Imagine you have a loved one who's been hurt or who's sick and the only hospital is hours away. Now figure out where you're going to stay or how you can afford a hotel, maybe for weeks at a time.
That's the problem that Tulsa's Hospitality House solves.
As News on 6 reporter Steve Berg explains, Tuesday was the grand opening for their new facility to help families in need.
"We took possession in middle of May, May 16th. So it took us 12 weeks to get to this point, which is amazing, cause we did it with volunteers in the summer with over 100 degree heat, so it was pretty incredible." It took 12 weeks to renovate, but Hospitality House President Toni Moore says this has been her goal for two years. The small 7-unit apartment building will be a home away from home for families who have to travel to Tulsa to be near a loved one in the hospital.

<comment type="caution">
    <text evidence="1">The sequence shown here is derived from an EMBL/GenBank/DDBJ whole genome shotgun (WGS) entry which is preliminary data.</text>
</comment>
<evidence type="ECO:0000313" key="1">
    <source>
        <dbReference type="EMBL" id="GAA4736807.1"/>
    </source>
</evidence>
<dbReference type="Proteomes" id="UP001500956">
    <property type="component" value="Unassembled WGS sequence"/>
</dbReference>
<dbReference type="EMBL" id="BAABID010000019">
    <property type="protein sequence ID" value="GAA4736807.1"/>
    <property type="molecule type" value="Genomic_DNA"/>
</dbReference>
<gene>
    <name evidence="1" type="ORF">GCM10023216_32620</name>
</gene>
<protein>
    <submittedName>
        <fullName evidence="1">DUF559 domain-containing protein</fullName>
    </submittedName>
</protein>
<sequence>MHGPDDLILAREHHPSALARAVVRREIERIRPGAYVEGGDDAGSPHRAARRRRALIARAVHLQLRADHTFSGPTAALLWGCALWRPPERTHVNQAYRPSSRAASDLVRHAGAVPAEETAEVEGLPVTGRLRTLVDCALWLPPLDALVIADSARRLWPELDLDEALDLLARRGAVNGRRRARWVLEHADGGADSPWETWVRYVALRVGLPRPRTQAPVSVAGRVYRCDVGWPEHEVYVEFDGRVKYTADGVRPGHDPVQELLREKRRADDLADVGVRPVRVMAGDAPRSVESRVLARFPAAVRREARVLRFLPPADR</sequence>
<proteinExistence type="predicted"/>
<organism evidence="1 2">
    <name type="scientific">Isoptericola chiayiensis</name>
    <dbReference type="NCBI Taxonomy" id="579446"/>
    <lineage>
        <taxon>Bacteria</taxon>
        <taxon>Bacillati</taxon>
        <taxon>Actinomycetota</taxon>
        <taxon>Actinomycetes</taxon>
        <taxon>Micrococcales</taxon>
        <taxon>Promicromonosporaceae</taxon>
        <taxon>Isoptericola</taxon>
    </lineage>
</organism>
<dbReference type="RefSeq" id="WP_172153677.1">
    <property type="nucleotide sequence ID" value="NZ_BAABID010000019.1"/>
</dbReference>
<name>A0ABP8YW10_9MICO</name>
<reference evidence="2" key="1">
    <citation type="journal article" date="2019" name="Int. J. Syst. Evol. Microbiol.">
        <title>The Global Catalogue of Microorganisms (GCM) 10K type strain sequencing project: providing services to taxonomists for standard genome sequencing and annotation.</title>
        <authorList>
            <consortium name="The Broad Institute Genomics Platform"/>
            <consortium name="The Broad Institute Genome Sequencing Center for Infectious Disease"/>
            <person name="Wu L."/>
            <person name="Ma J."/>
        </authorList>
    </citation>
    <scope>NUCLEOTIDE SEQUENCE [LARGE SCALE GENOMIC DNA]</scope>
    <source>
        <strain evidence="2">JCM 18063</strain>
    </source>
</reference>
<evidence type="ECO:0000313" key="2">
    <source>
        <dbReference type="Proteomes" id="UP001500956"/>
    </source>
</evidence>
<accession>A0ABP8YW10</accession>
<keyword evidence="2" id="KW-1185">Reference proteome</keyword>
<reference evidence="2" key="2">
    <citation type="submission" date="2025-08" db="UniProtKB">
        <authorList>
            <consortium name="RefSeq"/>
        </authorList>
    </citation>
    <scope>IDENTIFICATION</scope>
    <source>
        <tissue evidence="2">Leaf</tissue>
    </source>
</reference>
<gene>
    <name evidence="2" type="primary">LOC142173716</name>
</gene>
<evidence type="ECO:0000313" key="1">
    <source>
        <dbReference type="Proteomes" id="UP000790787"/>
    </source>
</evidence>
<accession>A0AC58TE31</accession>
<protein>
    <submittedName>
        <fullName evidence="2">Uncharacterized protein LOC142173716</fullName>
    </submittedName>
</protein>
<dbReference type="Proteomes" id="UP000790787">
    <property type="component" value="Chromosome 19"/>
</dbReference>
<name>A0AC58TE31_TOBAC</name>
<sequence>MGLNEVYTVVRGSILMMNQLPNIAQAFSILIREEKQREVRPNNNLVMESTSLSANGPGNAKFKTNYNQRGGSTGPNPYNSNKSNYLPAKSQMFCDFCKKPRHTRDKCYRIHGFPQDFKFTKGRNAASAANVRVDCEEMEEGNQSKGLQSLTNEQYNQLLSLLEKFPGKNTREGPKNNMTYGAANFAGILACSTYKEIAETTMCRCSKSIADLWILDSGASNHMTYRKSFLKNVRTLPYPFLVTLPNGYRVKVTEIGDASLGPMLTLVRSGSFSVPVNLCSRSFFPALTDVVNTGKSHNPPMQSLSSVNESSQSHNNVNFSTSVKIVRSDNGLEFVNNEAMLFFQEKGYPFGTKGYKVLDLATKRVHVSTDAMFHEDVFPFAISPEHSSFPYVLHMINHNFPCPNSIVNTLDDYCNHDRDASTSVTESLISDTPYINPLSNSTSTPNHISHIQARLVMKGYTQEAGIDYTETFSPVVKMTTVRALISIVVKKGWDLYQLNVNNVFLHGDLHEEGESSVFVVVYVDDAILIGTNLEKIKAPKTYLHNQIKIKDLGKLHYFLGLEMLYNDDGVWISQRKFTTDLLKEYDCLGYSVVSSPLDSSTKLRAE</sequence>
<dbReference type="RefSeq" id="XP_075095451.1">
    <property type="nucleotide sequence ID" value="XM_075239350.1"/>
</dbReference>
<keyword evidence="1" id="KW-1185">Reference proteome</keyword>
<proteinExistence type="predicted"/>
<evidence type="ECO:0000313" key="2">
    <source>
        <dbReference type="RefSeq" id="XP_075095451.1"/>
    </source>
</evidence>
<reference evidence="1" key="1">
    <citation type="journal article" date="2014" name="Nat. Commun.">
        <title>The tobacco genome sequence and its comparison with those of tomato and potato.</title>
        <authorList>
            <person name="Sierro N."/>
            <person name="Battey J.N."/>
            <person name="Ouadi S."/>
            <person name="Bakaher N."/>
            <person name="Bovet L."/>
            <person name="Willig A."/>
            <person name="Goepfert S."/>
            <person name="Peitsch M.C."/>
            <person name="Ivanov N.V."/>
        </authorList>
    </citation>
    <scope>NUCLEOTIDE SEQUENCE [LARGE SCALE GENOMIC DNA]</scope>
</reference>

"It helps them so much because they're sleeping in waiting-room chairs or their vehicles. Or eating out of vending machines and trying to save money. It's just a very difficult time for them."
Moore knows. Her own husband had a two-week stay in a hospital more than two hours from their home. A staggering 25,000 families travel to Tulsa from other towns every year for hospital care.
Moore says the little apartment house is just one small step, but it's a good start. "There were several of the apartments that were partially remodeled, but they still needed some work done and four of the apartments absolutely had to be completely redone, so it was a lot of work."
Hospitality House will serve all Tulsa hospitals. Hospital social workers will determine who will stay at Hospitality House, based on need.
Moore says they don't know who the first family will be, but they'll be ready next Monday. "We've worked so hard the last 12 weeks and it's been amazing to watch the volunteers pull this together. So it's a great day of celebration."
Hospitality House is a non-profit and gets donations from individuals and businesses. They ask families for a small donation, but they say no family will ever be turned away because they're unable to pay.
Moore guesses that they will be able to take care of around 150 families a year.